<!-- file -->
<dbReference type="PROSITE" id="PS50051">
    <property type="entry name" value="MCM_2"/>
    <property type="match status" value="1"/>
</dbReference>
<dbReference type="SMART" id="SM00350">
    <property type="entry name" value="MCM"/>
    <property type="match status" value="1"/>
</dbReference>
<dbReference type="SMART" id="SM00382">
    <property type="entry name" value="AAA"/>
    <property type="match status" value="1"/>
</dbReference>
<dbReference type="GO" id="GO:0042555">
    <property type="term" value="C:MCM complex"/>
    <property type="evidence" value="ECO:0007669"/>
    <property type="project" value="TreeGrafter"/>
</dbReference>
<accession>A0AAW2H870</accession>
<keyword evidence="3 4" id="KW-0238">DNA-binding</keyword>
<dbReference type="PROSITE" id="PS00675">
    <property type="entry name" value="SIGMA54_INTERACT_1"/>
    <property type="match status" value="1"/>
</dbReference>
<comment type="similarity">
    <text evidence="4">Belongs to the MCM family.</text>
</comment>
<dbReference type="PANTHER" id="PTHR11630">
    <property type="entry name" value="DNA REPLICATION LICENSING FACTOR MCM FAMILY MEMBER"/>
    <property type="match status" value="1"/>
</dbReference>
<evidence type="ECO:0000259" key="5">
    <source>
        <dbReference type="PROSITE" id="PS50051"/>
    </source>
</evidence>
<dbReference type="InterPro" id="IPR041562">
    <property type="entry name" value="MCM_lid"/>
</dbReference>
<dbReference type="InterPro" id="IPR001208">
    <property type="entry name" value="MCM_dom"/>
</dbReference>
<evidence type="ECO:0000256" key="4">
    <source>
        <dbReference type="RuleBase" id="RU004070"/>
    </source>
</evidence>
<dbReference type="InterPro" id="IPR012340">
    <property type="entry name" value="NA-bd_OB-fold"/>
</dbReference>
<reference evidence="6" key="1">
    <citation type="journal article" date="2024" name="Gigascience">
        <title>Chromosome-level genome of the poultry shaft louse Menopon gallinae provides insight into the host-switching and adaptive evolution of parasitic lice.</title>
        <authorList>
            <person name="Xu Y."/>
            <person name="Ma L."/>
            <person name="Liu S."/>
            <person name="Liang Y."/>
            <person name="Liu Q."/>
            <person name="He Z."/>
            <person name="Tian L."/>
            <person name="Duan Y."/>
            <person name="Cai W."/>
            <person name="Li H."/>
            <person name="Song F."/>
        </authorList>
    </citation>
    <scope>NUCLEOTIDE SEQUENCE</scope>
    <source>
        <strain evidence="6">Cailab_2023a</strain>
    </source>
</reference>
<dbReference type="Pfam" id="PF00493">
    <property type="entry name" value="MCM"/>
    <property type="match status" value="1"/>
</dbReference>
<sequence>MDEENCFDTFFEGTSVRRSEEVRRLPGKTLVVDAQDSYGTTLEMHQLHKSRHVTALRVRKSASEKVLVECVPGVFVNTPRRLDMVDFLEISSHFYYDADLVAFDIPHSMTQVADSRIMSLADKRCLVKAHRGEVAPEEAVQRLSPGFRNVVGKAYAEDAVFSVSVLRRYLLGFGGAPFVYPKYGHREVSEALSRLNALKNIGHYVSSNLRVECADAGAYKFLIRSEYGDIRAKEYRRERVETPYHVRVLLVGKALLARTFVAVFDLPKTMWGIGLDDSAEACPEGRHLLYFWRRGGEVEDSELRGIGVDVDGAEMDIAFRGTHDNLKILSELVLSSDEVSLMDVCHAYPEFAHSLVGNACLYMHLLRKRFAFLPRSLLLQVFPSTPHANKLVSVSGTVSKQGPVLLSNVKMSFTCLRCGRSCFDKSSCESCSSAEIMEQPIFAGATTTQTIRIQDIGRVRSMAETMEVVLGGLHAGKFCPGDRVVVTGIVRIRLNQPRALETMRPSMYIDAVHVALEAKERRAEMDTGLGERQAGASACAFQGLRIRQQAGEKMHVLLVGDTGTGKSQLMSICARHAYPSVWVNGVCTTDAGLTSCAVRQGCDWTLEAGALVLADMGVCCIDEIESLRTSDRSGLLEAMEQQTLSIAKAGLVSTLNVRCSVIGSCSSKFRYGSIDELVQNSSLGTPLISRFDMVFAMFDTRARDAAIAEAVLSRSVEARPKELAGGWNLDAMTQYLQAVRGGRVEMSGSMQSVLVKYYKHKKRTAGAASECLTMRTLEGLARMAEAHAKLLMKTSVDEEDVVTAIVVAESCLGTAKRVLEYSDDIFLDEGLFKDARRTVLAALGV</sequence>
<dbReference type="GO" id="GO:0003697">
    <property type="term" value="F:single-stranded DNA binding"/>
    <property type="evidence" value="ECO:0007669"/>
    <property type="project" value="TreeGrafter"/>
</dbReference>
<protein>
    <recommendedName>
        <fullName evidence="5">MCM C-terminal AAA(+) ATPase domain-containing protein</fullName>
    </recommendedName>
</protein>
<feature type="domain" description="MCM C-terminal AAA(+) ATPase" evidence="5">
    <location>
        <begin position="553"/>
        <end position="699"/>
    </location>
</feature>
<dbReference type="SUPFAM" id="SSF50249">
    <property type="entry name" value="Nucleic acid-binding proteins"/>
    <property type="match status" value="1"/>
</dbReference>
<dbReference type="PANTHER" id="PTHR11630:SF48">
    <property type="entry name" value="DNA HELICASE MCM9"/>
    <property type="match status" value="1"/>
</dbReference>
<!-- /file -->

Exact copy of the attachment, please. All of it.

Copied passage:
<dbReference type="PROSITE" id="PS50051">
    <property type="entry name" value="MCM_2"/>
    <property type="match status" value="1"/>
</dbReference>
<dbReference type="SMART" id="SM00350">
    <property type="entry name" value="MCM"/>
    <property type="match status" value="1"/>
</dbReference>
<dbReference type="SMART" id="SM00382">
    <property type="entry name" value="AAA"/>
    <property type="match status" value="1"/>
</dbReference>
<dbReference type="GO" id="GO:0042555">
    <property type="term" value="C:MCM complex"/>
    <property type="evidence" value="ECO:0007669"/>
    <property type="project" value="TreeGrafter"/>
</dbReference>
<accession>A0AAW2H870</accession>
<keyword evidence="3 4" id="KW-0238">DNA-binding</keyword>
<dbReference type="PROSITE" id="PS00675">
    <property type="entry name" value="SIGMA54_INTERACT_1"/>
    <property type="match status" value="1"/>
</dbReference>
<comment type="similarity">
    <text evidence="4">Belongs to the MCM family.</text>
</comment>
<dbReference type="PANTHER" id="PTHR11630">
    <property type="entry name" value="DNA REPLICATION LICENSING FACTOR MCM FAMILY MEMBER"/>
    <property type="match status" value="1"/>
</dbReference>
<evidence type="ECO:0000259" key="5">
    <source>
        <dbReference type="PROSITE" id="PS50051"/>
    </source>
</evidence>
<dbReference type="InterPro" id="IPR041562">
    <property type="entry name" value="MCM_lid"/>
</dbReference>
<dbReference type="InterPro" id="IPR001208">
    <property type="entry name" value="MCM_dom"/>
</dbReference>
<evidence type="ECO:0000256" key="4">
    <source>
        <dbReference type="RuleBase" id="RU004070"/>
    </source>
</evidence>
<dbReference type="InterPro" id="IPR012340">
    <property type="entry name" value="NA-bd_OB-fold"/>
</dbReference>
<reference evidence="6" key="1">
    <citation type="journal article" date="2024" name="Gigascience">
        <title>Chromosome-level genome of the poultry shaft louse Menopon gallinae provides insight into the host-switching and adaptive evolution of parasitic lice.</title>
        <authorList>
            <person name="Xu Y."/>
            <person name="Ma L."/>
            <person name="Liu S."/>
            <person name="Liang Y."/>
            <person name="Liu Q."/>
            <person name="He Z."/>
            <person name="Tian L."/>
            <person name="Duan Y."/>
            <person name="Cai W."/>
            <person name="Li H."/>
            <person name="Song F."/>
        </authorList>
    </citation>
    <scope>NUCLEOTIDE SEQUENCE</scope>
    <source>
        <strain evidence="6">Cailab_2023a</strain>
    </source>
</reference>
<dbReference type="Pfam" id="PF00493">
    <property type="entry name" value="MCM"/>
    <property type="match status" value="1"/>
</dbReference>
<sequence>MDEENCFDTFFEGTSVRRSEEVRRLPGKTLVVDAQDSYGTTLEMHQLHKSRHVTALRVRKSASEKVLVECVPGVFVNTPRRLDMVDFLEISSHFYYDADLVAFDIPHSMTQVADSRIMSLADKRCLVKAHRGEVAPEEAVQRLSPGFRNVVGKAYAEDAVFSVSVLRRYLLGFGGAPFVYPKYGHREVSEALSRLNALKNIGHYVSSNLRVECADAGAYKFLIRSEYGDIRAKEYRRERVETPYHVRVLLVGKALLARTFVAVFDLPKTMWGIGLDDSAEACPEGRHLLYFWRRGGEVEDSELRGIGVDVDGAEMDIAFRGTHDNLKILSELVLSSDEVSLMDVCHAYPEFAHSLVGNACLYMHLLRKRFAFLPRSLLLQVFPSTPHANKLVSVSGTVSKQGPVLLSNVKMSFTCLRCGRSCFDKSSCESCSSAEIMEQPIFAGATTTQTIRIQDIGRVRSMAETMEVVLGGLHAGKFCPGDRVVVTGIVRIRLNQPRALETMRPSMYIDAVHVALEAKERRAEMDTGLGERQAGASACAFQGLRIRQQAGEKMHVLLVGDTGTGKSQLMSICARHAYPSVWVNGVCTTDAGLTSCAVRQGCDWTLEAGALVLADMGVCCIDEIESLRTSDRSGLLEAMEQQTLSIAKAGLVSTLNVRCSVIGSCSSKFRYGSIDELVQNSSLGTPLISRFDMVFAMFDTRARDAAIAEAVLSRSVEARPKELAGGWNLDAMTQYLQAVRGGRVEMSGSMQSVLVKYYKHKKRTAGAASECLTMRTLEGLARMAEAHAKLLMKTSVDEEDVVTAIVVAESCLGTAKRVLEYSDDIFLDEGLFKDARRTVLAALGV</sequence>
<dbReference type="GO" id="GO:0003697">
    <property type="term" value="F:single-stranded DNA binding"/>
    <property type="evidence" value="ECO:0007669"/>
    <property type="project" value="TreeGrafter"/>
</dbReference>
<protein>
    <recommendedName>
        <fullName evidence="5">MCM C-terminal AAA(+) ATPase domain-containing protein</fullName>
    </recommendedName>
</protein>
<feature type="domain" description="MCM C-terminal AAA(+) ATPase" evidence="5">
    <location>
        <begin position="553"/>
        <end position="699"/>
    </location>
</feature>
<dbReference type="SUPFAM" id="SSF50249">
    <property type="entry name" value="Nucleic acid-binding proteins"/>
    <property type="match status" value="1"/>
</dbReference>
<dbReference type="PANTHER" id="PTHR11630:SF48">
    <property type="entry name" value="DNA HELICASE MCM9"/>
    <property type="match status" value="1"/>
</dbReference>